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The studies reviewed in this article provide a new model for clinical practice-one where the treatment of depressed patients is not governed by trial and error, but rather where patients can access new interventions sooner.
With 7 meta-analyses published on this topic between 2009 and 2017, there is little doubt that patients with major depression have, on average, have increased activity of the inflammatory system.1 This is indicated by raised circulating levels of proinflammatory cytokines, such as interleukin (IL)-6 and tumor necrosis factor (TNF)-Î±, and of acute phase proteins such as c-reactive protein (CRP). However, not all depressed patients have increased inflammation.
Using the American Heart Association definition of high cardiovascular risk (CRP >3 mg/L) to identify “inflamed” depressed patients, only approximately one-fourth to one-half of all depressed patients reach this threshold. Raison and colleagues2 report that 45% of treatment-resistant depressed patients in a clinical trial with infliximab had a CRP concentration greater than 3 mg/L. Similar findings were seen by Rethorst and colleague.3 A slightly lower rate was found by Wysokinski.4 Remarkably, we still do not know the factors that lead to increased inflammation in these depressed patients.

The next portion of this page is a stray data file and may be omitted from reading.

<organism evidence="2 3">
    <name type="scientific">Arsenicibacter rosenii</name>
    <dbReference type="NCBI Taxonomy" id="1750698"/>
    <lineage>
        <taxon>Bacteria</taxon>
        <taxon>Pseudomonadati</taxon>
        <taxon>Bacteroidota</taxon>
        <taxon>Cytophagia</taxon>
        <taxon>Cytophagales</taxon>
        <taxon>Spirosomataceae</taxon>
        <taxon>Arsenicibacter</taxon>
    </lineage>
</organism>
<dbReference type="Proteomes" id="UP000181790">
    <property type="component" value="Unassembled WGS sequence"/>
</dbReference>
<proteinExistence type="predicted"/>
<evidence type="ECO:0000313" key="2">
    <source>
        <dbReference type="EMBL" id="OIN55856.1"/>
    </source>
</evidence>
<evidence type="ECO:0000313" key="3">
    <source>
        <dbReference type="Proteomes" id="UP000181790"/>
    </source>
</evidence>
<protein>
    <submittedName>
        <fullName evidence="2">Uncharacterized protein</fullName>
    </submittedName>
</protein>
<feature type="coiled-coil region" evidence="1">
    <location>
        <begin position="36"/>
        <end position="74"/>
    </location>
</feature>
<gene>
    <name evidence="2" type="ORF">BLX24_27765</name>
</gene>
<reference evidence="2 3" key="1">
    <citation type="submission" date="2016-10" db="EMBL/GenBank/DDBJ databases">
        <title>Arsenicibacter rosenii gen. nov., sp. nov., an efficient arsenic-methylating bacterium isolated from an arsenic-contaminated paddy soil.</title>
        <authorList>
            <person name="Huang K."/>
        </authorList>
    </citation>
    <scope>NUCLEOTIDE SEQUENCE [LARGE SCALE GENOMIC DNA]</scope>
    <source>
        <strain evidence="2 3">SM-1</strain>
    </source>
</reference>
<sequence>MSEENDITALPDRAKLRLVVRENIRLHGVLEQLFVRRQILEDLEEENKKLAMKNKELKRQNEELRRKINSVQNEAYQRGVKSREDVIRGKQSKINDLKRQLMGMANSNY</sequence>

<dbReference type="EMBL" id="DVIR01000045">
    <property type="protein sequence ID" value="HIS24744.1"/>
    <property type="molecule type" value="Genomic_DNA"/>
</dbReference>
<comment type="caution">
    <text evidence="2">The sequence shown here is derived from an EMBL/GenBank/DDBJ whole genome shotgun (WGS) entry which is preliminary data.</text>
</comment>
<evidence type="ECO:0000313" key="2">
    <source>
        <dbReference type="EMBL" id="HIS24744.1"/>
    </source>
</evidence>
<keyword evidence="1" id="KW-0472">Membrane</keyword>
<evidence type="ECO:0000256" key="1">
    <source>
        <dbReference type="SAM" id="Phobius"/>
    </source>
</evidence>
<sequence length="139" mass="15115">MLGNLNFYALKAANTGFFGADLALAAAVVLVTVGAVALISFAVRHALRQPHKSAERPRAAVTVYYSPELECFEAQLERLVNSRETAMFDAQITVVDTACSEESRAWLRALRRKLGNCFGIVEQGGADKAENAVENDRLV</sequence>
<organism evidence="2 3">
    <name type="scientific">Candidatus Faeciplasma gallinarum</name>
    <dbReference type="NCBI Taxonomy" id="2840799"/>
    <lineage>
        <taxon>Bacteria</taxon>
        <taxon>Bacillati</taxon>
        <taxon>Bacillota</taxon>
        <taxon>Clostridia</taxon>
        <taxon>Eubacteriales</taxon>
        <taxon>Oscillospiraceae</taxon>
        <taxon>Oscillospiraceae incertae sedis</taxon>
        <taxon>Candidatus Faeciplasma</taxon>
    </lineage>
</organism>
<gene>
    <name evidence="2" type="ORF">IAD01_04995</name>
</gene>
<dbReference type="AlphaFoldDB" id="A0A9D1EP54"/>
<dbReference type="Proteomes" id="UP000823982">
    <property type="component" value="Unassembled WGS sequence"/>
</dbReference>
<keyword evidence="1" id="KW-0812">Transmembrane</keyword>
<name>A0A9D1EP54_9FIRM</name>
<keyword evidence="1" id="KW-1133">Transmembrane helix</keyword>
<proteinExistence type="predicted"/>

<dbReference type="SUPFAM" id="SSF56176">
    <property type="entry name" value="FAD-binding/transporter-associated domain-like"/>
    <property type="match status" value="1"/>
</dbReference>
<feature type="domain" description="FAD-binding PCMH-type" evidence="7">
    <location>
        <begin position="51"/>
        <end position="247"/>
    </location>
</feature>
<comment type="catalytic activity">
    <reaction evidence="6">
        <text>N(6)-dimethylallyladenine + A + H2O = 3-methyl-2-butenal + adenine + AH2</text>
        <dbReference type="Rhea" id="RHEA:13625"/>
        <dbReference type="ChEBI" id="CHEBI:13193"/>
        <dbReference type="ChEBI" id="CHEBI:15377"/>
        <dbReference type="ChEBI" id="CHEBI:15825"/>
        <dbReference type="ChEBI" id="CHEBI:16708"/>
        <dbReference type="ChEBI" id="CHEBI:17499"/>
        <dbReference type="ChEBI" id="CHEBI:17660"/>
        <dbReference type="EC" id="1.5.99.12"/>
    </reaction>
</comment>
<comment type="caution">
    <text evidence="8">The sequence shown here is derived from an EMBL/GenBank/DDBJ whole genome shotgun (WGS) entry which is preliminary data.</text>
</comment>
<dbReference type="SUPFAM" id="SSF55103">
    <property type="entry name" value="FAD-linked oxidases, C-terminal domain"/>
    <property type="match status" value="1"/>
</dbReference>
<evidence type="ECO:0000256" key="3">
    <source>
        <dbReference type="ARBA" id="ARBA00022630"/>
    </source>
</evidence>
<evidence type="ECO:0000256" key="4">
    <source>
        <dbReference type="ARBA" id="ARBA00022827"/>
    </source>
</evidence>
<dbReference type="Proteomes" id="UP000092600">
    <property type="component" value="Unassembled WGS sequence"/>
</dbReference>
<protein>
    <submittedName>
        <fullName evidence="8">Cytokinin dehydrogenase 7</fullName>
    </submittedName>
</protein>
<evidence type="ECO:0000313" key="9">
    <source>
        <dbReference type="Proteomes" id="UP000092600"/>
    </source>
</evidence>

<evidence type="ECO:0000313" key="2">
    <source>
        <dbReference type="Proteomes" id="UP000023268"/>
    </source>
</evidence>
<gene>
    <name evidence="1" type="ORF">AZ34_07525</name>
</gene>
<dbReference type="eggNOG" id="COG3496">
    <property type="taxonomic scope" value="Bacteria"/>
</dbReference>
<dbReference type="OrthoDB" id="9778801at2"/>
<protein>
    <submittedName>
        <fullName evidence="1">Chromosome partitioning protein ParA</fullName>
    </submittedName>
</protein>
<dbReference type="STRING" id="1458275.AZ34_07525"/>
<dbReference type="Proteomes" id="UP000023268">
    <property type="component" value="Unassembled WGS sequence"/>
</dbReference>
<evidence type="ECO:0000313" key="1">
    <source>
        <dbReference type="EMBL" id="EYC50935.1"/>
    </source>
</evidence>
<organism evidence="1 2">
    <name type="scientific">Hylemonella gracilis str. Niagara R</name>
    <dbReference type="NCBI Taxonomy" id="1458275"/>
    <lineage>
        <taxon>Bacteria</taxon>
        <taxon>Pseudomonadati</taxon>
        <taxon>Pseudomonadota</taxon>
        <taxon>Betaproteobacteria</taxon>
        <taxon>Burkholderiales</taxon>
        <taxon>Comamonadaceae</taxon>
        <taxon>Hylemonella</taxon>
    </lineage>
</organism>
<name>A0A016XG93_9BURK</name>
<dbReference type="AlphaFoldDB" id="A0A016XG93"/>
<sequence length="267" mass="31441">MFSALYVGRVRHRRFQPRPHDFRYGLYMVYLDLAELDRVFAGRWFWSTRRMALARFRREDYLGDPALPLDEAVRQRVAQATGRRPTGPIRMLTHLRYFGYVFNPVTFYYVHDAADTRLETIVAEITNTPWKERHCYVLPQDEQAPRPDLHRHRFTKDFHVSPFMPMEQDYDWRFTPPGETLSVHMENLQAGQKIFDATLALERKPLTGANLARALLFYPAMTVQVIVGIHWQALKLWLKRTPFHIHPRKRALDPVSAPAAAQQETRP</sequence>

The role of early life stress
Results from our research show increased inflammation not only in depressed patients who have a history of childhood maltreatment but also in persons who have experienced maltreatment but who are not depressed.5 These findings suggest that exposure to childhood maltreatment is a potential risk factor for depression.
In a subsequent study, we found that inflammation is increased also in depressed patients with lower socioeconomic status in childhood or adulthood, and in patients with more cardiovascular risk factors, such as being overweight or having high blood pressure, high total cholesterol, and high glycated hemoglobin.6 However, early life stress increases CRP levels over and above these other confounders.
These findings were replicated in other studies. In a meta-analysis of the literature on the effects of early life stress on inflammation, early (mostly pre-pubertal) exposure to physical and sexual violence, or severe social deprivation increased inflammation in young adults-especially (but not only) if depressed.7